You might say that we are now in the third stage of our technological evolution. At least when it comes to finding and hiring employees.
The first stage was what you might call the “good old days.” Life was simpler. You drafted up a job description, posted an ad, accepted a pile of resumes, brought in some applicants for interviews, and eventually offered someone a job.
Then, about 20 years ago, the second stage began – and things got more complicated.
Job boards exploded. We started developing candidate profiles, entered resumes into applicant tracking software, and beefed up the selection process with multiple layers of interviews and job assessments. We looked for tools and tricks to save us time; to let technology shortlist a list of candidates so that we didn’t have to.
The third and latest incarnation of this evolution is happening right now – and it’s characterized by one very popular term: Big Data.
What exactly is Big Data and how can it work for you?
“In the past, the classic way was to work through informal networks to find employees or to use advertising. Big data has changed that,” says Matt Stevenson, a partner at global consulting firm Mercer.
Stevenson defines Big Data as any data source that can accessed and understood by computers. But possessing the data in machine-readable format isn’t enough. You need a way to transform that data into meaningful information. To quote Daniel Keys Moran, “You can have data without information, but you cannot have information without data.”
These days, big companies can use various sources of Big Data to improve their hiring process.
Some options are external. With LinkedIn, for example, recruiters can pay to have it “scrape” its database and return a list of potential candidates based on a number of criteria.
“But that’s only for a small part of the workforce,” Stevenson says. “The highly educated part.”
Meaning, if your mission is to find hundreds of skilled workers for a specific location, you’re going to need an entirely different set of data. “You can combine data sets, either publicly available, commercially available or proprietary,” he says.
For example: an employer could use Big Data to search by postal code and learn who works where, what the employment rate is, what they get paid, and other demographic information.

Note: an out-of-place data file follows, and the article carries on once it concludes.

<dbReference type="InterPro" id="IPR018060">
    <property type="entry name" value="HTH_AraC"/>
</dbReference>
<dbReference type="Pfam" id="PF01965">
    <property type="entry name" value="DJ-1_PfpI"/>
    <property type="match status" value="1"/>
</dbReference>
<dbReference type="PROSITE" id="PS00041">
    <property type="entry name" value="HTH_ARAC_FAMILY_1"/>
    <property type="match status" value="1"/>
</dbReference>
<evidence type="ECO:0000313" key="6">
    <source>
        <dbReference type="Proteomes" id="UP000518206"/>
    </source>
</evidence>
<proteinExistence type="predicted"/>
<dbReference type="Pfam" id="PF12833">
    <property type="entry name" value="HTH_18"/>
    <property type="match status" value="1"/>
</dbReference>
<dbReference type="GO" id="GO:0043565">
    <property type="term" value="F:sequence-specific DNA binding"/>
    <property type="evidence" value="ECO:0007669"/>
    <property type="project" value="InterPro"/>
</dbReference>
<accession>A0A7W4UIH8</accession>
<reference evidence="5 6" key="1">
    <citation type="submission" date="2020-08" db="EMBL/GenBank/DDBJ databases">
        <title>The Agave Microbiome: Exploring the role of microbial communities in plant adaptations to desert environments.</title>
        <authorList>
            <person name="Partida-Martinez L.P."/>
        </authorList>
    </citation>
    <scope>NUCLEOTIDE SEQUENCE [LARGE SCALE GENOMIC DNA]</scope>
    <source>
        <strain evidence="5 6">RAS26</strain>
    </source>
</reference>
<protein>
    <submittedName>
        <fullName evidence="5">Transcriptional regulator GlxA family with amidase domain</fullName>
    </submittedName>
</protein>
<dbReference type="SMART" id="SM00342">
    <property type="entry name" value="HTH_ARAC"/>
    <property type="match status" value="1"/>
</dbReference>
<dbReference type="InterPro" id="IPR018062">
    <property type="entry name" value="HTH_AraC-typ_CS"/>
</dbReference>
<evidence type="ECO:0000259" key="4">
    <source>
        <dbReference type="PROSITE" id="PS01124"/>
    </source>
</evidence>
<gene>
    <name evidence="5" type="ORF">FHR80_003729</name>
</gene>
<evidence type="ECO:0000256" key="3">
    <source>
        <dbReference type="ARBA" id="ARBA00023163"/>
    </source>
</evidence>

A strong believer in this particular bucket of Big Data is Jimmy Taylor, a former founding partner of Novotus, a recruitment process outsourcing firm in Austin (now called Orion Novotus).
In fact, this kind of info is one of the first things that Novotus looks at when beginning the recruitment process with a client. “What does the supply and demand look like in the specific market we are targeting?” Taylor asks. “How many candidates are active in the market we are considering and how many other companies are looking for the same talent?”
The answers to these questions are just the beginning of big data’s influence, but it can produce profound changes. “We had two clients who used our data to help select office locations where recruiting might be easier for the skill sets they needed.”
Meanwhile, Stevenson has also seen highly valuable data emerge from companies’ internal sources, too.
“Very sophisticated HR systems capture everything about an employee, which is a rich source of data for predictions,” he says. “[Data that] predicts people staying, leaving, getting promoted. It can be used at an individual level but also to predict what the workforce will look like over time.”
How it can make a big difference
Currently, one of the most valuable forms of big data comes from assessment testing. Of course, assessment tests are as old as hiring itself – maybe older. But the sheer number of completed tests we have access to, and the way we can manipulate the data they generate, has changed enormously.
Thanks to the internet and the ubiquity of digital devices, assessment tests can be completed online, from almost anywhere.
They can also be very sophisticated. You can create tests and implement them as cheaply for 10,000 candidates as you can for 100, but you can also make them highly complex – you can even give someone a full computer simulation of an oil refinery job, for example, rather than flying them to refinery itself.
“Because the data is machine readable, you can now perform tests on the data itself to understand what predicts what,” Stevenson says.
Google, for example, has discovered that a candidate’s educational pedigree, once thought to be a strong indicator of success is in fact, a very poor predictor.
Why you need to be careful with Big Data
Given the sheer amount of data that can now be amassed and processed, it’s tempting to cast a wide net. But this approach is risky – and may even carry legal ramifications.
“Some information sources may be off limits or subject to strict consumer protection laws,” warns Angela L. Preston, vice president of compliance and general counsel at Employee Screen IQ. She cites Spokeo, a popular big data aggregator, which was fined $800,000 by the FTC for selling false information to employers and recruiters for hiring purposes, which also violated consumer protection laws.
Employers can also open up discrimination claims when they use data sources that may have been targeting certain parts of the population and excluding others.
“Ethically and legally speaking, if you have no way of confirming the accuracy of the information, or if you think it might adversely impact a protected class, it should not be used,” says Preston. “Bigger is not necessarily better when it comes to hiring data.”
These legal and ethical hazards notwithstanding, big data is having a profound effect on the recruiting process and it that effect will only grow more pronounced over time.
“Recruiting is still in its infancy of using big data,” says Taylor. Which is good news for companies that are just beginning to look at leveraging it: there’s never been a better time to start.